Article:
The federal Pipeline and Hazardous Materials Safety Administration has filed eight enforcement actions against Alyeska over conduct dating to 2004, alleging safety, maintenance and procedural violations, and is seeking more than $1 million in fines. The company is contesting most of the actions.

“The systems aren’t working. They were all checked out in ’07 [after the fire] and said to be working, so this tells you the oversight process is also failing,” said Richard Fineberg, a senior advisor on oil and gas policy to the Alaska governor in the 1980s and author of several reports on pipeline operations. “I can also tell you that the repressive atmosphere [inside Alyeska] is as bad as anything I’ve seen.”

Congressional investigators also are looking at Alyeska’s ongoing program to automate the pump stations and transfer much of the pipeline staff from nearby Fairbanks to the company’s main office in Anchorage, 260 miles away.

Alyeska officials have said that will save money and allow employees to better communicate with each other while still being able to fly to pipeline sites in an emergency. Alyeska could not be reached for comment Wednesday.

“I think they call it realignment,” the congressional source said. “But it’s cost-cutting.”

Hostler, who had previously told employees he planned to leave the company by the end of 2010, was BP’s senior vice president for global human resources before joining Alyeska in 2005. Under his leadership, Alyeska improved its record of on-the-job injuries and earned the American Petroleum Institute’s pipeline environmental performance and outstanding operator awards.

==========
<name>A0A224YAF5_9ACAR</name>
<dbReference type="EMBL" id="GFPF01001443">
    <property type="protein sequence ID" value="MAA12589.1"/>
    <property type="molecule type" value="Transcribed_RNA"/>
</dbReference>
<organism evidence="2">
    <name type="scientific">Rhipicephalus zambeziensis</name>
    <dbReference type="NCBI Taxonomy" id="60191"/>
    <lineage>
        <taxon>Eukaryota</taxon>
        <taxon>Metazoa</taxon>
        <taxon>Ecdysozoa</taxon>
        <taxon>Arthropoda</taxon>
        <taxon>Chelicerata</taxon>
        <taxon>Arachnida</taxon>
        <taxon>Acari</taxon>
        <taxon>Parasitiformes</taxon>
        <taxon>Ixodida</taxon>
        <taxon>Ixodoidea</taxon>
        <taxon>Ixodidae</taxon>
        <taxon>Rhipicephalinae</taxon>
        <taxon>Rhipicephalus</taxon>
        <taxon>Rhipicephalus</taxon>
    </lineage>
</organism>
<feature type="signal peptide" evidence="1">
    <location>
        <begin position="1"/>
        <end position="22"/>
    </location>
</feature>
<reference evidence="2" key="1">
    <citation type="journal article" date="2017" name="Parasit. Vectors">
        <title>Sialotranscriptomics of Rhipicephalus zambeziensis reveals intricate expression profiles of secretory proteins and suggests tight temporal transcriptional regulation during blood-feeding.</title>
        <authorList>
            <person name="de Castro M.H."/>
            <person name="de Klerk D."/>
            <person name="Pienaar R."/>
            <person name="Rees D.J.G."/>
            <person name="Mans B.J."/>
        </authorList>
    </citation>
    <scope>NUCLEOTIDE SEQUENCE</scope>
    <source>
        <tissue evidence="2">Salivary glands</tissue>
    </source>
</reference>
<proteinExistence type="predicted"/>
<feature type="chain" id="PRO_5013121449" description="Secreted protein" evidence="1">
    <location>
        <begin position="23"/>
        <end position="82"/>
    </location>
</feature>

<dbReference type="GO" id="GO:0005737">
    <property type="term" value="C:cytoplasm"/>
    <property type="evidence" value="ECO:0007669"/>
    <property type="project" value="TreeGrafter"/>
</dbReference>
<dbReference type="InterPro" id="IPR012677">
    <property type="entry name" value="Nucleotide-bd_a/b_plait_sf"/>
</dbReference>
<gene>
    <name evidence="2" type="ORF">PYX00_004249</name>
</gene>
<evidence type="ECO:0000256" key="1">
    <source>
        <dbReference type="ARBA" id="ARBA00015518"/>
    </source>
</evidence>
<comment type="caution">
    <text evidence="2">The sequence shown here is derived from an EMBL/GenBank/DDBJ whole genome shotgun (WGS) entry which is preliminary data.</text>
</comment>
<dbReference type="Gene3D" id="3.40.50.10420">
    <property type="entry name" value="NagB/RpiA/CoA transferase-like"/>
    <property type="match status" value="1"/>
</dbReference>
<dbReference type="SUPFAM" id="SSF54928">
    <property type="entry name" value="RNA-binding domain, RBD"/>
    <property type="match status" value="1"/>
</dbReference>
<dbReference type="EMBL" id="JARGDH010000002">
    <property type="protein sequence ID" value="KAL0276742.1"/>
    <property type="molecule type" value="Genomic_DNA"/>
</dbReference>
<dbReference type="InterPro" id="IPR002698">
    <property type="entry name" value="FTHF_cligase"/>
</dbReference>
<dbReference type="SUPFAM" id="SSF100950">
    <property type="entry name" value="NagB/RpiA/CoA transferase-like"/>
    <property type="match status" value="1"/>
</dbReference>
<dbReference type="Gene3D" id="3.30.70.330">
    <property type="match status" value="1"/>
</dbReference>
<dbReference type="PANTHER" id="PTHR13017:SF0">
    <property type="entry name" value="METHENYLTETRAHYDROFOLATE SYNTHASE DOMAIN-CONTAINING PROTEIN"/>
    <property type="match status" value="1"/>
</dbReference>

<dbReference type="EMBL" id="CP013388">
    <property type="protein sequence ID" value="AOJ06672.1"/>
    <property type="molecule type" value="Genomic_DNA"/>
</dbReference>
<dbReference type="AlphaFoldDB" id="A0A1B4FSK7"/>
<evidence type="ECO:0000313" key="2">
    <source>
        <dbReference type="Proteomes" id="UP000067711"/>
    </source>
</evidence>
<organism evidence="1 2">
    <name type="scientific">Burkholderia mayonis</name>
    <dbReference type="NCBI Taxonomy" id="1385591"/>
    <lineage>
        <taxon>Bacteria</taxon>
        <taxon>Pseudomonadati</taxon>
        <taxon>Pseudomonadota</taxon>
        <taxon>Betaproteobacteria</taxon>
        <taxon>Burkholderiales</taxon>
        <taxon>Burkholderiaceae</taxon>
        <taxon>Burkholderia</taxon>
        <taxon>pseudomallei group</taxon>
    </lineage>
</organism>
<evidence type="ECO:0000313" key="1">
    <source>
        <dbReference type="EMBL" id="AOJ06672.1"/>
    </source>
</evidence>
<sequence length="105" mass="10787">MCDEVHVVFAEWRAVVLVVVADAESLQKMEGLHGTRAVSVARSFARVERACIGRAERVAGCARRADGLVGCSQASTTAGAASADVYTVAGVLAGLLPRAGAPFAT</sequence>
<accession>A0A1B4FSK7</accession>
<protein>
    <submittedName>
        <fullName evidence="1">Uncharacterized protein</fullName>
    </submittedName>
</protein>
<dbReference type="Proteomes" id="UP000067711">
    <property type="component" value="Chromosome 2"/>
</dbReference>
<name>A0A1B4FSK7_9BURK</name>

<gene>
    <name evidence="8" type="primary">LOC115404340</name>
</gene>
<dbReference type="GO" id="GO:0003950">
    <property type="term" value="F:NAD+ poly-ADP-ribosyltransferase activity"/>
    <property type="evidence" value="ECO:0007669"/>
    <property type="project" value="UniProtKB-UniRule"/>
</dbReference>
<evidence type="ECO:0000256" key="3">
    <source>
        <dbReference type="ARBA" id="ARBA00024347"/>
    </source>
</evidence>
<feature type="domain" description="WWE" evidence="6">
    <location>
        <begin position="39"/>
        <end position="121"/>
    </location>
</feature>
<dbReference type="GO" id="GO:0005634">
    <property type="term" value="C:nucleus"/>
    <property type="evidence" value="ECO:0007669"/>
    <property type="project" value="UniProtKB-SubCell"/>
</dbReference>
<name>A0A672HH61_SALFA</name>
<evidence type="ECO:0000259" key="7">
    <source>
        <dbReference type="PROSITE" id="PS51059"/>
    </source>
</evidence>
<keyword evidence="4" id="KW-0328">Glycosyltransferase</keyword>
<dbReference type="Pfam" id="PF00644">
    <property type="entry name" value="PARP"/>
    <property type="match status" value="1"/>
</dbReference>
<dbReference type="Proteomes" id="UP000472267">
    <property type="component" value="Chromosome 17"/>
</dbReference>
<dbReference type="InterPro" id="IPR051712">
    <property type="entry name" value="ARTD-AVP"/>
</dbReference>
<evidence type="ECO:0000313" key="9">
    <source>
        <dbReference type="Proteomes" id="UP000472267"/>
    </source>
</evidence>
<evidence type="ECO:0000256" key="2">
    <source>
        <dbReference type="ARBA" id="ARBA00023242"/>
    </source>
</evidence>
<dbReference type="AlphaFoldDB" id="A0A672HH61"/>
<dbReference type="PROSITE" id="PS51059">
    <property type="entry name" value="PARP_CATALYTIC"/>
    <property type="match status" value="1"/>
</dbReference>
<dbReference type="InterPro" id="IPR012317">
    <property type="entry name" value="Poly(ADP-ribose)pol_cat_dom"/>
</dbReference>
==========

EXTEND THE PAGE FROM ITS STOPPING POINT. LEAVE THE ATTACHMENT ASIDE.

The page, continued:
Hostler’s decision to retire followed by one day a detailed and highly critical examination of Hostler’s record by reporter Jason Leopold, who wrote that Hostler and Alyeska executives had ignored a number of employee warnings that deferring crucial maintenance projects and cutting costs could lead to safety problems.

Several employees, apparently getting nowhere with Alyeska management, had reportedly complained to BP’s Office of the Ombudsman, created after complaints about that company’s record on the North Slope.

“The budget cuts over the last couple of years [are] creating a large ‘bow wave’ of deferred projects and program work.... The oversight of the integrity of the system is at risk,” one e-mail cited by Truthout complained.

The House Energy and Commerce Subcommittee on Oversight and Investigations is looking into some of the employees’ complaints. Rep. Bart Stupak (D-Mich.), chairman of the panel, said committee staff shared some thoughts with Hostler last week.

“We expressed serious concerns about a recent internal report showing significant issues with the management culture at Alyeska,” Stupak said in a statement, adding, “Mr. Hostler’s early retirement does not come as a surprise.”

Fineberg said Hostler’s departure could result in safety improvements if federal overseers follow through.

“I believe that information has been closed off that should have been made public, and I’m happy to see him go,” he said. “But it must also be said that the industry here has a well-known history of scapegoating. They say, ‘We’ll sweep clean.’ And if you believe those promises, you believe in the tooth fairy.”